DeAndre Square could not believe what he was hearing. It did not make sense; there was no way it was possible.
Square had gotten to know Jamin Davis pretty well over the past three years. He had seen Davis go from being a solid backup and special teams contributor to Kentucky's best tackler and earn All-SEC honors. His teammate and fellow starter ran interceptions back for touchdowns, covered some of the best pass-catchers in the 2021 draft class and became the first Wildcat in a decade to finish five consecutive games with double-digit tackles.
The NFL advisory committee knew all of that, and yet it slapped Davis with "a fourth- or fifth-round grade" as he prepared to enter the draft.
"When we would talk, I would tell him, 'That can't be your grade,'" Square said.
There are many in NFL circles who view the Washington Football Team's first-round pick as someone who came out of nowhere. Those who only look at stats would believe such a story; he had 42 tackles in 2018 and 2019 combined before his one year as a starter. Of course, those who view Davis as a surprise would be wrong, because he has been this talented for quite some time now. The only thing missing was a chance for him to prove himself, and that required one key element: patience.
Patience is a virtue that is found in short supply these days, especially in college sports. After all, athletes are only given a finite amount of time to prove themselves, and every moment not spent on the field means fewer points to put on their resume. But a lack of physical evidence does not always equal inactivity, and for his first three seasons with Kentucky, Davis was working and waiting for his opportunity.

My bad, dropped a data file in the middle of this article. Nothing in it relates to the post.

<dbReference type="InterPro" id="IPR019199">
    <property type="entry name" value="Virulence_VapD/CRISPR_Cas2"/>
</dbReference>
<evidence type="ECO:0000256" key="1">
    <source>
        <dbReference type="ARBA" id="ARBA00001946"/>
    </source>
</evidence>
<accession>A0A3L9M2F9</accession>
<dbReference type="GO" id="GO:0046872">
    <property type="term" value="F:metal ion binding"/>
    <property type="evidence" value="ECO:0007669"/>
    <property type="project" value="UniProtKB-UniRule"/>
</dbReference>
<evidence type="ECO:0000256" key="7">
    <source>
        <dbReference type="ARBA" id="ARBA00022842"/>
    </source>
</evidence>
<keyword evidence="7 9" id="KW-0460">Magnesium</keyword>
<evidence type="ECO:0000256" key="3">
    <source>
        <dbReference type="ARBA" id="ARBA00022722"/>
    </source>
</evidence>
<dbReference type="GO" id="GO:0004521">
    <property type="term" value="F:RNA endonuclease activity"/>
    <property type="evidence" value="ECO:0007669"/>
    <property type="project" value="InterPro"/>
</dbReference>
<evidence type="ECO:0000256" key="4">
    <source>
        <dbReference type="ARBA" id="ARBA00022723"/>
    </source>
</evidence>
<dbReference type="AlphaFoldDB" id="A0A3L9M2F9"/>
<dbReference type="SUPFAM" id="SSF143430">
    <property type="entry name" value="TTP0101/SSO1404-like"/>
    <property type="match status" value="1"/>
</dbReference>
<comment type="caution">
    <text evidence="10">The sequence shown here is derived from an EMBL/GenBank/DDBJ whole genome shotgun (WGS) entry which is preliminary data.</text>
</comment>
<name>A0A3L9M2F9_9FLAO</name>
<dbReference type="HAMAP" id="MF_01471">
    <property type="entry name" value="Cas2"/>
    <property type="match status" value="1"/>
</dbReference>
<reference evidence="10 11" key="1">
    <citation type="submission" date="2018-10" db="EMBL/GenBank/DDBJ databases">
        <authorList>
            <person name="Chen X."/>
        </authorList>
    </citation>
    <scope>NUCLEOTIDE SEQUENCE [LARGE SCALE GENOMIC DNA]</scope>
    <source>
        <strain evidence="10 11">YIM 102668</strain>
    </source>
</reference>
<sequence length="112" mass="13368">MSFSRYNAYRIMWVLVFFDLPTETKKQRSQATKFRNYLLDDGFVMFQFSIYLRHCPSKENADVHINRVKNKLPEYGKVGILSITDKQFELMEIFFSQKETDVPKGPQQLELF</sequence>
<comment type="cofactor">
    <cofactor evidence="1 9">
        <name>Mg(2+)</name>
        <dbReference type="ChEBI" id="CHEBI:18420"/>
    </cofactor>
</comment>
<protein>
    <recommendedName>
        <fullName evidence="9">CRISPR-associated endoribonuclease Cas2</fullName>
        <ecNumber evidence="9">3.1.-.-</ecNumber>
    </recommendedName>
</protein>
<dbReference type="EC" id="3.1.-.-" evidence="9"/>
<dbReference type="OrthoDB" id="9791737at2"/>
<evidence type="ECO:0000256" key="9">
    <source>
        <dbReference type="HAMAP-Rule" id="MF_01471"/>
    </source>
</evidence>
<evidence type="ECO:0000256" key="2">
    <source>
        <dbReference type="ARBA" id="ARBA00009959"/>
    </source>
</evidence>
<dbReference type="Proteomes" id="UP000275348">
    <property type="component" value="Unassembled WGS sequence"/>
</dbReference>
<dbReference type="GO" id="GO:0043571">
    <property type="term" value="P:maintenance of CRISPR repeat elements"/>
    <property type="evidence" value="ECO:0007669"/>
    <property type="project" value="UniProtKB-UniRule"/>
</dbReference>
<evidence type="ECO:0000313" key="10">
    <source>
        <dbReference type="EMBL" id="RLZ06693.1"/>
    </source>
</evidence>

So what did Davis get for all his stoicism? Only one of the best seasons a linebacker could have in college football. He led Kentucky with 102 tackles in 2020 and was one of four SEC players to average 10 or more stops last season. He earned an 87.5 run-stopping grade by Pro Football Focus and was the only player among FBS schools with at least 100 tackles and three interceptions.
Now, he will be contributing to one of the NFL's best statistical defenses last season with an opportunity to carry a hefty role, should he have a strong offseason and training camp. Those fourth- or fifth-round projections are hardly relevant anymore, unless people care enough to remind others how far the outside perception of the linebacker has changed in recent months. Clearly, patience paid off for Davis.
"You can tell his story to anybody and they'll feel motivated," Square said. "I've seen him at his lowest, and now I'm watching him at some of his highs. He still has so much improvement, so far to go. ...It's amazing to me to see that. It motivates me because he never gave up. In today's world, giving up is so easy, but he kept going. He's a first-rounder, and now he's living his dream."